Tuesday, November 17, 2009

Death of the Tribal Church: The ABCFM Pulls out of Stockbridge

The ABCFM Papers are kept here at Harvard University's Houghton Library. The Papers are available in microfilm via interlibrary loan. Refer to the ABCFM Papers finding aid for a list of reels of microfilm covering missions to many nations.

The Death of the Tribal Church Series:
I. Introduction
II. Summary of Tribal Church History, 1734 - 1844
III. A "Riot" with "no Fighting"
IV. Was Jeremiah Slingerland "a Man of too much Consequence"?
V. Was Jeremiah Slingerland a Big Spender?

Today's post:
The ABCFM Pulls out of Stockbridge

Situated in Boston, the American Board of Commissioners for Foreign Missions didn't have the luxury of closely overseeing its missionaries in the field. In making decisions, it seems they had to rely heavily on the views of their missionaries. Several months before he left the Stockbridge Mohicans, Reverend Cutting Marsh was already advising the ABCFM about what he felt should be done after his departure. During Marsh's lame duck period the ABCFM also took the opportunity to have Marsh reconsider some of his recommendations.

Asked by the ABCFM "Ought [Jeremiah Slingerland] not be encouraged to go on preaching and keep the church together?" Marsh replied that he felt Slingerland should not be ordained for a number of reasons, one being that he continued to lack confidence in Slingerland's work and another being that Slingerland had been investigated by the Green Bay Indian Agent for asking to be paid for teaching "two schools at the same time" (letter from Marsh to Greene, 9/21/1848, ABCFM Papers).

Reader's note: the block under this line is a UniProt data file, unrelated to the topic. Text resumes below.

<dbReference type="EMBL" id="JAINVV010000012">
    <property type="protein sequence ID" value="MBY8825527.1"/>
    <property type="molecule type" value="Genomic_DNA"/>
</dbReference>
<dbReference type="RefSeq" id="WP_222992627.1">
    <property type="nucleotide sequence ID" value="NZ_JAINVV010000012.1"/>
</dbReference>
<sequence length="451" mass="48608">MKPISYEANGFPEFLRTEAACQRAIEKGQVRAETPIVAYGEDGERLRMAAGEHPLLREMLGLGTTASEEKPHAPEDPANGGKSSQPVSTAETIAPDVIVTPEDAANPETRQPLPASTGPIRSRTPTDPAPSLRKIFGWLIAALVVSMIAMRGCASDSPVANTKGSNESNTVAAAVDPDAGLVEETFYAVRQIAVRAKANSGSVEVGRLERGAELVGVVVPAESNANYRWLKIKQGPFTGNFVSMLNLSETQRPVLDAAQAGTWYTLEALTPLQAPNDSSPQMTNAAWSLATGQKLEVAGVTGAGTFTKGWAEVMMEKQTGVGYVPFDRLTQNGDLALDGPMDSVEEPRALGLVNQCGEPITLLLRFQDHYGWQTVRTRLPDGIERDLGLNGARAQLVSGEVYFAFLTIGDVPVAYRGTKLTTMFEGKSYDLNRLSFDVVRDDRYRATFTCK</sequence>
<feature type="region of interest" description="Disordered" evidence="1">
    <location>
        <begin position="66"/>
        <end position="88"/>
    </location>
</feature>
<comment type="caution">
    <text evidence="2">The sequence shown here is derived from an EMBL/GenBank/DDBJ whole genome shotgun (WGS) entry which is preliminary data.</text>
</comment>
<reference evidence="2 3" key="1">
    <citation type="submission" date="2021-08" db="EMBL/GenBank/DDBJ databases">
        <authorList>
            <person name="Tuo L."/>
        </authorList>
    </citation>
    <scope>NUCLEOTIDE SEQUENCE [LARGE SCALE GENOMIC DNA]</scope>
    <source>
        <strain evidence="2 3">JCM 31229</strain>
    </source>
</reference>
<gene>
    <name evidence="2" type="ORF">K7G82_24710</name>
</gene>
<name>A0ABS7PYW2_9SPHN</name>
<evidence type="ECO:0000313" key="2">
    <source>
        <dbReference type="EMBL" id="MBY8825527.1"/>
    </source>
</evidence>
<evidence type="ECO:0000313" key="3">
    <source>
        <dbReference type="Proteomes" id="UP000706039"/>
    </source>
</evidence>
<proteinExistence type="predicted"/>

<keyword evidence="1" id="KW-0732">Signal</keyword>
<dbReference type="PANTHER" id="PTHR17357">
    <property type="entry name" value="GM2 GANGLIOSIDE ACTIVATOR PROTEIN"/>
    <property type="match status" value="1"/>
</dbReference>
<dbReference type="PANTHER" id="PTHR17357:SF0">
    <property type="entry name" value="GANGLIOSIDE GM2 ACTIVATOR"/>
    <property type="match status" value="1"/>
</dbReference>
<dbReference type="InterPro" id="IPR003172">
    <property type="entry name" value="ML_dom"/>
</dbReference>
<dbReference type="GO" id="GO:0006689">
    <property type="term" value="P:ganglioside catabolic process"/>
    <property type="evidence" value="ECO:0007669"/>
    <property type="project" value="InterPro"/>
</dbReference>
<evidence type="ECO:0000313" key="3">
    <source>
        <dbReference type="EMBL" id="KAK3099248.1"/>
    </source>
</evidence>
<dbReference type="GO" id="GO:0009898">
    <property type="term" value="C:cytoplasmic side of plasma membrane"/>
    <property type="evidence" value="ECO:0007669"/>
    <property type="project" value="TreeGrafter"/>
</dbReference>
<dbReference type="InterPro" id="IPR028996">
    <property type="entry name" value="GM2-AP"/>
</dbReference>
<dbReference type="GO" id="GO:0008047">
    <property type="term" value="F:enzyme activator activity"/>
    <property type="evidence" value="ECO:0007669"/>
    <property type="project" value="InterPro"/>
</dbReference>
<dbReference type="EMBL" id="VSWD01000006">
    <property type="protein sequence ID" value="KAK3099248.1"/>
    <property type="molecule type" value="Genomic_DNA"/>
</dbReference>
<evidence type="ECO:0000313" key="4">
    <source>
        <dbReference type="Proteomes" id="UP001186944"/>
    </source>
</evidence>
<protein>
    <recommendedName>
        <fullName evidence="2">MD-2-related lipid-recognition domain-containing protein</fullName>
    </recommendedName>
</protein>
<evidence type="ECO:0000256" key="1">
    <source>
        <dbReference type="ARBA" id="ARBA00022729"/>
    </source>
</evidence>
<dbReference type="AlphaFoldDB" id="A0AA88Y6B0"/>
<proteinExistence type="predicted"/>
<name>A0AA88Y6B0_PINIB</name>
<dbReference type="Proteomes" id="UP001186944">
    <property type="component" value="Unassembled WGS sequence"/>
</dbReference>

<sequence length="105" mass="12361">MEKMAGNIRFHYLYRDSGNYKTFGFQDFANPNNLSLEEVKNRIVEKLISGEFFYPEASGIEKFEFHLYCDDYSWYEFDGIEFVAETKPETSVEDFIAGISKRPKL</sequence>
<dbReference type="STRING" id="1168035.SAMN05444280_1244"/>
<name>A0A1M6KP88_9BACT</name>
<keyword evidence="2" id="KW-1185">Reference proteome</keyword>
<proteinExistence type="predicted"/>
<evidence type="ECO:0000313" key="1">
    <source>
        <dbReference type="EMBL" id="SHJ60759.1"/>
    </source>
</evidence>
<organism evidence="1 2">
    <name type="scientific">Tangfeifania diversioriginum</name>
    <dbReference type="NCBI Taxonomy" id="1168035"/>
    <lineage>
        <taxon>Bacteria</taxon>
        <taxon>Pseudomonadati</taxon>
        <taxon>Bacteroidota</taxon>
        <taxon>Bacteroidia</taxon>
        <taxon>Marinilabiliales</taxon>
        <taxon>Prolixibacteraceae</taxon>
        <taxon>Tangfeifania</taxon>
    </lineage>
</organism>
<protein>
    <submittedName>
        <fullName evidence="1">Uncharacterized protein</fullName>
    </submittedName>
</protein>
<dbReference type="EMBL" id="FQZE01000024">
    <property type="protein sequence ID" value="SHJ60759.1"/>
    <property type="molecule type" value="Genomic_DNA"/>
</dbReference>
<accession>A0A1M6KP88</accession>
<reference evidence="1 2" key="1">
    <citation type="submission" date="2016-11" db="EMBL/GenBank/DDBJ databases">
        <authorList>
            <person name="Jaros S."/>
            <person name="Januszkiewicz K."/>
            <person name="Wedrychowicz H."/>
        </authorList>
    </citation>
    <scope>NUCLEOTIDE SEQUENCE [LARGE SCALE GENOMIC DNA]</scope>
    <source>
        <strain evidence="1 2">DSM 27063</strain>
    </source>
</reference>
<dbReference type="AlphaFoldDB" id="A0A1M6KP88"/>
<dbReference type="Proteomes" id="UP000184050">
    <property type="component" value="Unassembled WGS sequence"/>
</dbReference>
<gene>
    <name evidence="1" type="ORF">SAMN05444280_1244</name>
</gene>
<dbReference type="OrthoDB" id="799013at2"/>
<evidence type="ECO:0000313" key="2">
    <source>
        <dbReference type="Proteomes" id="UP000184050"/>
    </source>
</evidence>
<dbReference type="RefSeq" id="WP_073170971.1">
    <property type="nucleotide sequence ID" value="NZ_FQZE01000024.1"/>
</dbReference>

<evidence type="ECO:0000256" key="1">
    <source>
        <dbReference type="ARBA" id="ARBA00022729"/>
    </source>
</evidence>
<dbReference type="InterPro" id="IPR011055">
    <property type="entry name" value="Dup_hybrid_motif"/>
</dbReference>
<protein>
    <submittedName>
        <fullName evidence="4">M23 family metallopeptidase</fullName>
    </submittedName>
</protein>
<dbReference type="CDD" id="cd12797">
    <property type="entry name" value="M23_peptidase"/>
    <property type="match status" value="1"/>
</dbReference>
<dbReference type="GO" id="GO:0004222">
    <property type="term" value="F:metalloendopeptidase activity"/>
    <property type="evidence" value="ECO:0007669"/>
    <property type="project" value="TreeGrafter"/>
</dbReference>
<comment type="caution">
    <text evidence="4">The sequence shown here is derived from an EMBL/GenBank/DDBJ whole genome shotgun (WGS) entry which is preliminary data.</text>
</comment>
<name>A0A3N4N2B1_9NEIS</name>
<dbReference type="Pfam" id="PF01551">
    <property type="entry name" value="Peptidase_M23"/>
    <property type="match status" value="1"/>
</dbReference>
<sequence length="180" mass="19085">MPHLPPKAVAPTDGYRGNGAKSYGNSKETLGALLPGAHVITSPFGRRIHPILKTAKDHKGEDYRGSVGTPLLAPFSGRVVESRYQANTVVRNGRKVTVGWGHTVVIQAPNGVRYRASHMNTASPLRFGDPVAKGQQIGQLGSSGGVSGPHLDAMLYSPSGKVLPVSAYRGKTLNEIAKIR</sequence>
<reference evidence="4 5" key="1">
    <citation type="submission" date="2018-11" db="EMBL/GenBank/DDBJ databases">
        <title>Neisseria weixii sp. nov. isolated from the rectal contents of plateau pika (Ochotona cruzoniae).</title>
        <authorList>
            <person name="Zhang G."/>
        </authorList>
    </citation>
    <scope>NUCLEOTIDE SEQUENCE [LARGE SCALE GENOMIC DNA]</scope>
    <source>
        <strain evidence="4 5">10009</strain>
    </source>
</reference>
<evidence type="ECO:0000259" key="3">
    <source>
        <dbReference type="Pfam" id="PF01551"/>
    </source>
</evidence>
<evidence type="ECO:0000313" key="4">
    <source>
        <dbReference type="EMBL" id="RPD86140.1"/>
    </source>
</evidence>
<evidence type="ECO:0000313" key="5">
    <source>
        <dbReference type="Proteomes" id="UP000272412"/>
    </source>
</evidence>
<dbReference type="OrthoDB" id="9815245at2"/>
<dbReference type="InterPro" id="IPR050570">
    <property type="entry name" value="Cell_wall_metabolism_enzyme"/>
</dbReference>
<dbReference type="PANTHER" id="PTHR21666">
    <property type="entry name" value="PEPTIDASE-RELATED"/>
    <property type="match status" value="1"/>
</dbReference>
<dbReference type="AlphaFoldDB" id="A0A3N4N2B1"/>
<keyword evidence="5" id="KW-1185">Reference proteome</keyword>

Marsh was also asked about the mission property. He made it clear that his position had not changed since 1845 when he wrote that the ABCFM was "under no obligation whatever to the tribe for any of [the mission] property excepting fifteen acres of the soil" (letter from Marsh to Greene, 7/28/1845, ABCFM Papers).

And so the ABCFM decided to withdraw from the Stockbridge mission. Cutting Marsh and his family moved out of the mission house but Jeremiah Slingerland didn't move in. Nor was he ordained.

A modern satellite photo of Wisconsin's Lake Winnebago. The village of Stockbridge is on the east shore.

The treaty made on November 24th, 1848 promised the Indian party a number of payments for lost lands as well as money to start over and a new seventy-two section reservation (a section is equal to 640 acres, or one square mile). However, exactly where the Indian party would move was not specified. The Indian party never did come to an agreement with the federal government over where they would go. As years went by, many members of both the citizen party and the Indian party remained at Stockbridge on Lake Winnebago.

Jeremiah Slingerland continued his work as a schoolteacher - paid by government funds - and on the side he preached, farmed, and attended to Indian party politics. In 1853 he married a white woman named Sarah who was also a teacher. Town records show that white ministers O.P. Clinton and J.P. Jones as well as Slingerland were paid to preach between 1850 and 1857.

This series will continue.

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